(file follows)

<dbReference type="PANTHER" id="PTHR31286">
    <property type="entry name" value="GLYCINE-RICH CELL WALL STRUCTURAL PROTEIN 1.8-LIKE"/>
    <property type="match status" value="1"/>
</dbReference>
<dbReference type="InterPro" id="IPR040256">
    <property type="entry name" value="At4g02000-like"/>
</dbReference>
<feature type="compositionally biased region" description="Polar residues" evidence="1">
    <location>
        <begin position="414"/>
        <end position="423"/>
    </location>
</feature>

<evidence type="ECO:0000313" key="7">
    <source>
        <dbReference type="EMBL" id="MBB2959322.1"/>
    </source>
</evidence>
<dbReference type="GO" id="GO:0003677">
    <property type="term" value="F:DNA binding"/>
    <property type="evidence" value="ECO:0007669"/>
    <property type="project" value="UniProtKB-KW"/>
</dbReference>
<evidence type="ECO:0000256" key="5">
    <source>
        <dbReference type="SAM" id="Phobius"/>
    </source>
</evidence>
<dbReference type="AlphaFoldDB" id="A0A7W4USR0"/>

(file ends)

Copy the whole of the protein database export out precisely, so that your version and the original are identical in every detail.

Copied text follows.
<dbReference type="PANTHER" id="PTHR31286">
    <property type="entry name" value="GLYCINE-RICH CELL WALL STRUCTURAL PROTEIN 1.8-LIKE"/>
    <property type="match status" value="1"/>
</dbReference>
<dbReference type="InterPro" id="IPR040256">
    <property type="entry name" value="At4g02000-like"/>
</dbReference>
<feature type="compositionally biased region" description="Polar residues" evidence="1">
    <location>
        <begin position="414"/>
        <end position="423"/>
    </location>
</feature>

<evidence type="ECO:0000313" key="7">
    <source>
        <dbReference type="EMBL" id="MBB2959322.1"/>
    </source>
</evidence>
<dbReference type="GO" id="GO:0003677">
    <property type="term" value="F:DNA binding"/>
    <property type="evidence" value="ECO:0007669"/>
    <property type="project" value="UniProtKB-KW"/>
</dbReference>
<evidence type="ECO:0000256" key="5">
    <source>
        <dbReference type="SAM" id="Phobius"/>
    </source>
</evidence>
<dbReference type="AlphaFoldDB" id="A0A7W4USR0"/>